Questions and Answers
Why Have I Lost Depth Perception in My Vision?
Q: I have had type 2 diabetes for almost 20 years. I have been injecting insulin for approximately seven years, and, while my control isn't perfect, it is much better than in earlier years. Over the past few years, I have had a few laser surgeries on both eyes with good results. But I do have a question that no eye-care professional has an explanation for. My depth perception has decreased noticeably over the last couple of years, to the point where driving is becoming a challenge. The retinal specialist who did the surgeries on my eyes has no explanation; neither does the ophthalmologist I see for routine eye care. Last year, I traveled to the Johns Hopkins Hospital's Wilmer Eye Institute for an evaluation, and the ophthalmologist there could not explain the loss in depth perception. Except for the loss of depth perception, my vision is good! Can you offer an explanation for this condition? You are my last hope.
A: Without examining your eyes, I can only venture a couple of guesses at what's going on to explain your poor depth perception after the laser surgeries. First, be aware that in order for you to have good depth perception, both eyes have to be working well together. What happens sometimes after laser surgery is that you lose a little bit of peripheral (side) vision as a result of the "burn" spots that the laser creates in the retina. This sometimes makes it a little harder for the eyes to line up and causes this problem. In addition, the "burn" spots also decrease the amount of light taken in by your retina, which is why the problem is more pronounced at night. If this poor depth perception gets to be a major problem (which it sounds like it is becoming), go to a doctor who handles a lot of binocular problems to see whether he or she can rule out a microstrabismus and perhaps do a visual field test to map out your peripheral vision.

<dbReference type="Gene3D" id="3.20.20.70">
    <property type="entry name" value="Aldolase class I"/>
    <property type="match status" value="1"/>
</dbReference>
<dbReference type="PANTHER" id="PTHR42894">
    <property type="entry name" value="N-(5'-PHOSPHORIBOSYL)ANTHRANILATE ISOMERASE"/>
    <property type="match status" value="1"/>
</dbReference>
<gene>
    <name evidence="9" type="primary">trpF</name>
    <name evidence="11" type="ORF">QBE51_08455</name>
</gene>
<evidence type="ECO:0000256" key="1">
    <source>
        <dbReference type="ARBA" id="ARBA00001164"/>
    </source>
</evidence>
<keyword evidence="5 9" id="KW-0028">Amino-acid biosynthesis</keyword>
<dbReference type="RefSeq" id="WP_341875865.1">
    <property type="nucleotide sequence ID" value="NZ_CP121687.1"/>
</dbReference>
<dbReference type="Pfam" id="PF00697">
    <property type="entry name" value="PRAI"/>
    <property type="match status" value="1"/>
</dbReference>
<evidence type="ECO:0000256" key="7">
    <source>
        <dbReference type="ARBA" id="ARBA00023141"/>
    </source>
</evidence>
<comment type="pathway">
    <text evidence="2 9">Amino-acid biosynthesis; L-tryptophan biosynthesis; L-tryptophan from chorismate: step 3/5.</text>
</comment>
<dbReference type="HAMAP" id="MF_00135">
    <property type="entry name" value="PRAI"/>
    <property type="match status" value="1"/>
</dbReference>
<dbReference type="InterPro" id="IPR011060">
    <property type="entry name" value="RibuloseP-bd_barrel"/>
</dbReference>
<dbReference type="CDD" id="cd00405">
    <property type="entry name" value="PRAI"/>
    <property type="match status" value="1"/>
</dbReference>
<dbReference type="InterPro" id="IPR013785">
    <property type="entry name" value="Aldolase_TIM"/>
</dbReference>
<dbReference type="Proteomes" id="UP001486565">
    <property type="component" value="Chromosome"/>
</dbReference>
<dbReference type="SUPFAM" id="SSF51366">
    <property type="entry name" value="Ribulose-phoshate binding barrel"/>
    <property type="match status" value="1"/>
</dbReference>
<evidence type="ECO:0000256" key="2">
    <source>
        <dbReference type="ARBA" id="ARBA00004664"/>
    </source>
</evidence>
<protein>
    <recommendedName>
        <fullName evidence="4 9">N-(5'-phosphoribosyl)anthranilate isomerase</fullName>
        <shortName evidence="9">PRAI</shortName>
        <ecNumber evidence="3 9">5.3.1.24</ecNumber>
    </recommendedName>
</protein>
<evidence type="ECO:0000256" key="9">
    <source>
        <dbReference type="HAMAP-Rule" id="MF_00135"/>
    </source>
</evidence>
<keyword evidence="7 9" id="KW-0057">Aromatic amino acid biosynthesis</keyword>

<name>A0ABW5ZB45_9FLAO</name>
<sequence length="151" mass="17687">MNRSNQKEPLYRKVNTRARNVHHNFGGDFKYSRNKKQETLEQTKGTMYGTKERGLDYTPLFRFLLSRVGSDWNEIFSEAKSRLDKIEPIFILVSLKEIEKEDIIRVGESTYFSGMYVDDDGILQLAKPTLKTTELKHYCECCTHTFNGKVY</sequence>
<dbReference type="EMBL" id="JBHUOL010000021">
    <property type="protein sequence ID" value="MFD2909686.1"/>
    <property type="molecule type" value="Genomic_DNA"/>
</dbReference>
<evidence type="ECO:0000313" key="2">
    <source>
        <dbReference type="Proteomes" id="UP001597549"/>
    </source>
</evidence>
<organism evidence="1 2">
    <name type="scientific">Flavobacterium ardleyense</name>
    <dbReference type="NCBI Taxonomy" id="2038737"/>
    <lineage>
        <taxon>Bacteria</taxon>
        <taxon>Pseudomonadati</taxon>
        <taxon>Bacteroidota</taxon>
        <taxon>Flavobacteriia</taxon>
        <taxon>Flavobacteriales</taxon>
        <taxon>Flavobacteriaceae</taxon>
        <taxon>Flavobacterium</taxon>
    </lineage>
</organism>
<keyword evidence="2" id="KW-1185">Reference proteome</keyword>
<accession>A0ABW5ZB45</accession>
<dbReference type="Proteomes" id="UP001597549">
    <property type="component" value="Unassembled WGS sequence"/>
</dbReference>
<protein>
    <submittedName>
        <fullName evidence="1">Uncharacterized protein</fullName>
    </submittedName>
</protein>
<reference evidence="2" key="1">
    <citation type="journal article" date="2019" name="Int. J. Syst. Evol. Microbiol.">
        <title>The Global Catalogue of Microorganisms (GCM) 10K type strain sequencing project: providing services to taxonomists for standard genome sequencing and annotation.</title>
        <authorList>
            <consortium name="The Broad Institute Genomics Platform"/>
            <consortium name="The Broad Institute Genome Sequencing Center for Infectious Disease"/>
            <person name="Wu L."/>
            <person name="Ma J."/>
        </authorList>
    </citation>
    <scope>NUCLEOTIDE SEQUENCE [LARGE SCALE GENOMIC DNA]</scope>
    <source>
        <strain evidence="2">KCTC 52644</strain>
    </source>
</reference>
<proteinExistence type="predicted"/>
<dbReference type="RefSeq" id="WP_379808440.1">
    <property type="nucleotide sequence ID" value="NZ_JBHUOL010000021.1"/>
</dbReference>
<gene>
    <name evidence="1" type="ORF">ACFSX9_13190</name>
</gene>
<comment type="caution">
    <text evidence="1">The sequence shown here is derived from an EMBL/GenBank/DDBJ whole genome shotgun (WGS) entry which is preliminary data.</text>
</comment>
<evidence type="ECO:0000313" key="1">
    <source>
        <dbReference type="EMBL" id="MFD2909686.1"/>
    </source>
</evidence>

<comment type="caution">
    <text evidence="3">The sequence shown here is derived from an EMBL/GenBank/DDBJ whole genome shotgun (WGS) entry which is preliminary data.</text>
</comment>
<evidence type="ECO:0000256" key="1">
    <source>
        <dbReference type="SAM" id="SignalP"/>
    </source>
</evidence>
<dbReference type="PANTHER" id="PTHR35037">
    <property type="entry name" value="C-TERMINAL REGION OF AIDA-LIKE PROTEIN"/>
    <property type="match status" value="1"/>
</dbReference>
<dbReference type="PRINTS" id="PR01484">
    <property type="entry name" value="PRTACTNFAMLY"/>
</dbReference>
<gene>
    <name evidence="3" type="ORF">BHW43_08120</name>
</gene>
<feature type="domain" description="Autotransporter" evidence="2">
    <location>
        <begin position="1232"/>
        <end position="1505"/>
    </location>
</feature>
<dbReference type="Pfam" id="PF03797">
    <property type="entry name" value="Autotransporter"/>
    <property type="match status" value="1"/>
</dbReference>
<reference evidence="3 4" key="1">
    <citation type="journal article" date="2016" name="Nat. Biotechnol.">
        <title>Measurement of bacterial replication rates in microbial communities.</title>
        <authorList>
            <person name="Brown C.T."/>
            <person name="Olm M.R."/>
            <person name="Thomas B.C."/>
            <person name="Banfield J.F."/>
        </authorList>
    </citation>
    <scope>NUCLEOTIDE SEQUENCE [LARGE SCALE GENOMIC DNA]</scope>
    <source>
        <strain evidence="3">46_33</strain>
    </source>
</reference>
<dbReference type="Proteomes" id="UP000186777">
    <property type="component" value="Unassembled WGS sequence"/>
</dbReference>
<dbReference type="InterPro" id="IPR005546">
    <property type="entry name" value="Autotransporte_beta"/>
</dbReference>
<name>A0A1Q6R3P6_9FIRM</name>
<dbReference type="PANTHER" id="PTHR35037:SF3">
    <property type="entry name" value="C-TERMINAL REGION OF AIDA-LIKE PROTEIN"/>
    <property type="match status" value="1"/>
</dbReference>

Deepak Gupta, OD, FAAO
When Is an After-Meal Blood-Glucose Reading Most Effective?
Q: I had learned that standard after-meal blood-glucose measurement was supposed to be taken two hours after a meal. However, with more attention focusing on damage from after-meal excursions, it appears that patients and researchers are finding that the post-meal peak more typically occurs about one hour after a meal.
I realize that there are many factors involved, including the glycemic index of the meal and possibly autonomic neuropathy. Is it more accurate in general to recommend to patients to check their blood glucose one hour instead of two hours after a meal to find their most accurate after-meal peak?
Karen Lavine, RN, CDE
Albuquerque, New Mexico